He welcomed me and said anytime I wanted to talk to contact him. He said all he can do is listen and try to understand. I liked his used of the word try—it acknowledges he can never truly understand the depth of the pain. As we were leaving he reminded us of Curia Personalis—care for the whole person, the mind, body and spirit.

The day left me with much to absorb and think about. I realize there is a consistent message I hear from my therapist, support groups and even the diocese about the abuse, healing and trauma. For those that study and work with trauma it seems so simple what we need to do, but the emotional and psychological damage the abuse leaves us with becomes our obstacles in healing. I believe the more I hear the same thing over and over, from people who make me feel safe, the closer I am to accepting my past and the abuse and allow me forgive others and allow others to forgive me.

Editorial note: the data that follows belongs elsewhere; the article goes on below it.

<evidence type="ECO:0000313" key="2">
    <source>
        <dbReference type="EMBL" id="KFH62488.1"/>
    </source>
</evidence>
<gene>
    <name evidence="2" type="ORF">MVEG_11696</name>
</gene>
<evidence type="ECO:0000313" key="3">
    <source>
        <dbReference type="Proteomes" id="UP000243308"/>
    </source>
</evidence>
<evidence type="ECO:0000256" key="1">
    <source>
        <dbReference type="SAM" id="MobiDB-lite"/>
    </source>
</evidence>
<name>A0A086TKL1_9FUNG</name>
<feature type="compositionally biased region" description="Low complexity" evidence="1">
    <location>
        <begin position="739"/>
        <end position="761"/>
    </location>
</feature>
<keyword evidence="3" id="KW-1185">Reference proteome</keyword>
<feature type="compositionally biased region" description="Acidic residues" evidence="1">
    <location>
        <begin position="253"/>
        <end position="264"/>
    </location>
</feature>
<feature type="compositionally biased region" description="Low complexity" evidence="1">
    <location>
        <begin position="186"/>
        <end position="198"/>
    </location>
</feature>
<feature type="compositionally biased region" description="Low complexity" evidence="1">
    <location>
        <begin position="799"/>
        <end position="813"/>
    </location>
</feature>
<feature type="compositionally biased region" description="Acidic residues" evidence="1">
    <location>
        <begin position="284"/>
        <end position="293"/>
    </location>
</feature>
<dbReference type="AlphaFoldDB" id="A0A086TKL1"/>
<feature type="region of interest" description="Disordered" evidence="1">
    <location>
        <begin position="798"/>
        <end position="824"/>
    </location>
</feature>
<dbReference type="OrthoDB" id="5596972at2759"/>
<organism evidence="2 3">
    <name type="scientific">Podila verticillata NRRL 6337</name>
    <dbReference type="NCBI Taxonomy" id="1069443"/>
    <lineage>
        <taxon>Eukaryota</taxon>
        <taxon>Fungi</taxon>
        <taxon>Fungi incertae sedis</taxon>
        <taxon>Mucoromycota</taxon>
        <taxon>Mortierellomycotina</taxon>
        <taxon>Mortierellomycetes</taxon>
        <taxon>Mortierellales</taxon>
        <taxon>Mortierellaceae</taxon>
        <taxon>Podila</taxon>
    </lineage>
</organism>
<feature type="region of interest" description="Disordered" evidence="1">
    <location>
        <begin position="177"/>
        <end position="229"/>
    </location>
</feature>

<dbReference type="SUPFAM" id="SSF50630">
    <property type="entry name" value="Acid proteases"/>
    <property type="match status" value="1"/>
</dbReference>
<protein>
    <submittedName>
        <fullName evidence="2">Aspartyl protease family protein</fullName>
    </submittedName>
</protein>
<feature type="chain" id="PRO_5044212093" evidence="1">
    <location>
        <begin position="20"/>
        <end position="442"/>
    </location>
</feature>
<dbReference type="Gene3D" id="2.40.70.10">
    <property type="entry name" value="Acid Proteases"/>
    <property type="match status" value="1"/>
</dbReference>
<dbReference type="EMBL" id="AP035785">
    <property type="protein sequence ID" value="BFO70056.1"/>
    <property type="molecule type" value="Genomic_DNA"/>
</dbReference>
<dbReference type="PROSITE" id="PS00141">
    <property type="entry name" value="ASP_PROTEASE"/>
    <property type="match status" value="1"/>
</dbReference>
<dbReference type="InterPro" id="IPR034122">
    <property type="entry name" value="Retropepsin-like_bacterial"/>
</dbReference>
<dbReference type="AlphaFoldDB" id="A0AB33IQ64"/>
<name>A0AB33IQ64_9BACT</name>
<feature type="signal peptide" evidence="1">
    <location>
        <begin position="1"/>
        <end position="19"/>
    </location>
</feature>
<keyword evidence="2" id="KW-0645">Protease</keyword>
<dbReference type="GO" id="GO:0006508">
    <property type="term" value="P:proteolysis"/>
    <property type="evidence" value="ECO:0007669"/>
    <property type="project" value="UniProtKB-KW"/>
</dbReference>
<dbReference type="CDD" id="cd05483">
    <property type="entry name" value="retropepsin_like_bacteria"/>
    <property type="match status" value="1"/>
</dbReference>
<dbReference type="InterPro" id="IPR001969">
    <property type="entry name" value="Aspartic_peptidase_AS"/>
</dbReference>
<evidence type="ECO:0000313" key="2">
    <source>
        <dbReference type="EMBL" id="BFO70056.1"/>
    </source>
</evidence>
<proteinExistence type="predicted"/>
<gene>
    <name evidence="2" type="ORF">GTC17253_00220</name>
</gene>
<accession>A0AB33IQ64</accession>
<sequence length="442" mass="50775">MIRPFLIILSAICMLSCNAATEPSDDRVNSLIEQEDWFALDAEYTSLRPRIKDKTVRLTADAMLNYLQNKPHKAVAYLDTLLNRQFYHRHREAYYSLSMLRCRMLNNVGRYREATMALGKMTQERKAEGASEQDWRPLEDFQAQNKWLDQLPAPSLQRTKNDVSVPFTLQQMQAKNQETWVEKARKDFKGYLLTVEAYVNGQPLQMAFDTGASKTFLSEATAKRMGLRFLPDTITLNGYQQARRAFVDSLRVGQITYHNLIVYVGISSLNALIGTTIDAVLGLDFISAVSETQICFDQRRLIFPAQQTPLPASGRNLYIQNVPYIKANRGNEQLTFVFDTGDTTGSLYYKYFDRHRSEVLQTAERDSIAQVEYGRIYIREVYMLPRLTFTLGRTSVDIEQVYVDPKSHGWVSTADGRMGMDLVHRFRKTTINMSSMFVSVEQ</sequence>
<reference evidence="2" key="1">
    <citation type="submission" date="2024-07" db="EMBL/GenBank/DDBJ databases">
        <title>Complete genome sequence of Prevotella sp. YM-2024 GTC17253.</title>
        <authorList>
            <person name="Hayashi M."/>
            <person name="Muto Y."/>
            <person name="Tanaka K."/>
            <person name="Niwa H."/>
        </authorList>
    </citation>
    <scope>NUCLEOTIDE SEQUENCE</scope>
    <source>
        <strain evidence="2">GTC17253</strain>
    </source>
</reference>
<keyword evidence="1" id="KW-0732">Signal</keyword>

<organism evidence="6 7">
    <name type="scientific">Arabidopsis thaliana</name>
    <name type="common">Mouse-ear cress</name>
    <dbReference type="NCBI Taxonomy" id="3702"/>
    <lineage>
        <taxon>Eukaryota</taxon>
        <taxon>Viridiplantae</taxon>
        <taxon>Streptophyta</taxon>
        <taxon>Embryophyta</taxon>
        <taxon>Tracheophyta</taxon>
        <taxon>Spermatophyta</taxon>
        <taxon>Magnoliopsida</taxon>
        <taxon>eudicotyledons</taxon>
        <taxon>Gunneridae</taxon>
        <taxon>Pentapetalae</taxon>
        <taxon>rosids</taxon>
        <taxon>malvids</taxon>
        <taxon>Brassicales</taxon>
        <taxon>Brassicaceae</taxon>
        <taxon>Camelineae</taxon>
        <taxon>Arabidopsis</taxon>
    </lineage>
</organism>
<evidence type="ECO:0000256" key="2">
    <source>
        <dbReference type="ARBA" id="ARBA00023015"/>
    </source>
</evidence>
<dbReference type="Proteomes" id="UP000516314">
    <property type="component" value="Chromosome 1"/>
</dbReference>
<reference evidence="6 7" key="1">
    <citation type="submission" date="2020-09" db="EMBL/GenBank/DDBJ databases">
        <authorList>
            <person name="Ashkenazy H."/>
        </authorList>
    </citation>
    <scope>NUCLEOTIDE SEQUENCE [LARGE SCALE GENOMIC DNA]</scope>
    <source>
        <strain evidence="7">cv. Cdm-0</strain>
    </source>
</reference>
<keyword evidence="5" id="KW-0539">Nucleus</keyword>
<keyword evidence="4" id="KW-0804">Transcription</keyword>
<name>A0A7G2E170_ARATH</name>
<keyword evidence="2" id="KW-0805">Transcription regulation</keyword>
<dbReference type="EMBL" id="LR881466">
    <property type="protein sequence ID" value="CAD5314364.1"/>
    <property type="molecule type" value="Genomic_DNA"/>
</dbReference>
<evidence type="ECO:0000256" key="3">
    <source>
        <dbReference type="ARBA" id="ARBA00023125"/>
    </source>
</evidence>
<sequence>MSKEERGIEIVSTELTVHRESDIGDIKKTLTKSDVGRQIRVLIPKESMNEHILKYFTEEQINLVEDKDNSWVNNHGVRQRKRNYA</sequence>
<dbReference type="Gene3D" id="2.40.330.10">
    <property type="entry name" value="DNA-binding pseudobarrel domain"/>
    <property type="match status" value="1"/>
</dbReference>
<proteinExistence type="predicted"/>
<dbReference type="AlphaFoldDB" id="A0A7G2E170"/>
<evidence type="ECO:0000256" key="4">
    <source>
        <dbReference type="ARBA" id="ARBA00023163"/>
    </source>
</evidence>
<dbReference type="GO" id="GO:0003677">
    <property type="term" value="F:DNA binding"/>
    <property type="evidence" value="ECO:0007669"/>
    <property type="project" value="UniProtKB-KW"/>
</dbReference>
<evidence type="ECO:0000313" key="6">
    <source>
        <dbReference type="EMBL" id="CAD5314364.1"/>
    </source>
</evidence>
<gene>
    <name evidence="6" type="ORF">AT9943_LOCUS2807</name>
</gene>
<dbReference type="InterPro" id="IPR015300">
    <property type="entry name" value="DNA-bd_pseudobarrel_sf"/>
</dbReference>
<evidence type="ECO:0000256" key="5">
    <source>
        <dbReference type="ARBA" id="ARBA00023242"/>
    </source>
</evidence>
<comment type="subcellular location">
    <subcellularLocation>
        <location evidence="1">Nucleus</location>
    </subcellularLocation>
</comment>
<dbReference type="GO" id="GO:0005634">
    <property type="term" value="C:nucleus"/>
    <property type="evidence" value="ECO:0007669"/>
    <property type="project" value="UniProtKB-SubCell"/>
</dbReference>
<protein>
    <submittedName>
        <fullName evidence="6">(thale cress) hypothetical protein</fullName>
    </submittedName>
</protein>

It is ironic, members of the clergy and the church have been healing agents. The institution that was responsible for what happened have given support that is helping me to heal. Maybe one day I will return to the church, but that is just another one of the many steps I have to take in this arduous healing process.